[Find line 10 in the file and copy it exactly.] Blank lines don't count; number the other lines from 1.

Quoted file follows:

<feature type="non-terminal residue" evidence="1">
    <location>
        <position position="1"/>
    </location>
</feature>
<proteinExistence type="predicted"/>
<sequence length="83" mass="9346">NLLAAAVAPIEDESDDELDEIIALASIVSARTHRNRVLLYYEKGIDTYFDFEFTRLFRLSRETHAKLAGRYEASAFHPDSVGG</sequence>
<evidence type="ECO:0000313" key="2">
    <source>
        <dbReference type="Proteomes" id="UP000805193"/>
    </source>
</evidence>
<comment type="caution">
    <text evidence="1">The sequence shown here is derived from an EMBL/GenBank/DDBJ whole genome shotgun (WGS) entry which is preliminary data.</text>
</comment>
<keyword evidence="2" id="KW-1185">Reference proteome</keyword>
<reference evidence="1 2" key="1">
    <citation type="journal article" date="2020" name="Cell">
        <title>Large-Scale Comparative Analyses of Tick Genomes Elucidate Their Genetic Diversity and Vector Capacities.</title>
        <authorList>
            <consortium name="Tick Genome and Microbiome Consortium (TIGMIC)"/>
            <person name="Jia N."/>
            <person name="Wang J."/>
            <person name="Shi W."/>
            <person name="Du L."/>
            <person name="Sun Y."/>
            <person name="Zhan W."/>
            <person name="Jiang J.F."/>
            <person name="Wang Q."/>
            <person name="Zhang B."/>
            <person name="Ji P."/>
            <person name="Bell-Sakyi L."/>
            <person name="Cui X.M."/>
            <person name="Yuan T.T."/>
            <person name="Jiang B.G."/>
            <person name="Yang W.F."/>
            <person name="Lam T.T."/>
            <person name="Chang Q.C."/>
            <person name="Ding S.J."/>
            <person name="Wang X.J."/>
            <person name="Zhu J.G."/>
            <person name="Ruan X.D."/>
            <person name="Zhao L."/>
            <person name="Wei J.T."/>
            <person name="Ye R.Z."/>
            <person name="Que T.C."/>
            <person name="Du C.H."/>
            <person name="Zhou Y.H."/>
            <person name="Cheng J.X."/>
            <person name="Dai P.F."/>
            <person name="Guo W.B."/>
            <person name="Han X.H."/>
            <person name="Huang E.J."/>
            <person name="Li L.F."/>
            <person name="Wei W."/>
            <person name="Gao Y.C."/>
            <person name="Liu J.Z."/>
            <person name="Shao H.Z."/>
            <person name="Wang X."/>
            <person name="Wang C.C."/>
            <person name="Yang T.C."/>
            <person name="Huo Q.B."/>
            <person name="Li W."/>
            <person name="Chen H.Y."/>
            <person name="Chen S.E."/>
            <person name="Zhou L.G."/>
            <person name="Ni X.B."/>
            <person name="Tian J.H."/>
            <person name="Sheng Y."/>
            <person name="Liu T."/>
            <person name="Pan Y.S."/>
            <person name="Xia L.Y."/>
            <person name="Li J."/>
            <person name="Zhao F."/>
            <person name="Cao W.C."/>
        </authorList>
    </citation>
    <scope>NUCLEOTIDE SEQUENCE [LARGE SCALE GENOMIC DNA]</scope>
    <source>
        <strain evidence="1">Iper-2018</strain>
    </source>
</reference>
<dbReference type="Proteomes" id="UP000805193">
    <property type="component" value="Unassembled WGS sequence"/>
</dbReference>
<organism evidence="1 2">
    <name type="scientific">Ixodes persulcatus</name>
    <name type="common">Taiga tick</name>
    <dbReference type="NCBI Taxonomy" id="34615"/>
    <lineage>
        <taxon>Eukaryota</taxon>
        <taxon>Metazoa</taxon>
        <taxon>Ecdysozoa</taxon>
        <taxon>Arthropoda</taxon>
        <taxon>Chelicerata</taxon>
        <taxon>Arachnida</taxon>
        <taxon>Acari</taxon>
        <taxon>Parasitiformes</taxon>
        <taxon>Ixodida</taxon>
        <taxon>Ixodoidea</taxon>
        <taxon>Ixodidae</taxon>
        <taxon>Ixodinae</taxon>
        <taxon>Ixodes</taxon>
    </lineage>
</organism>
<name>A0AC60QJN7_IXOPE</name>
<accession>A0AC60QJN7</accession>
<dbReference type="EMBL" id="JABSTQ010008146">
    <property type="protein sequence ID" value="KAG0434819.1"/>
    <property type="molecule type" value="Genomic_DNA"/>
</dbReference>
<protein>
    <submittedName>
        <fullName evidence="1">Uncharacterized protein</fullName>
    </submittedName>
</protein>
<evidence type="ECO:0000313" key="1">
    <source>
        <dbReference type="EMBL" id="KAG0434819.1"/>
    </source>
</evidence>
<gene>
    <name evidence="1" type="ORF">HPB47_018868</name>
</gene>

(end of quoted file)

        <dbReference type="Proteomes" id="UP000805193"/>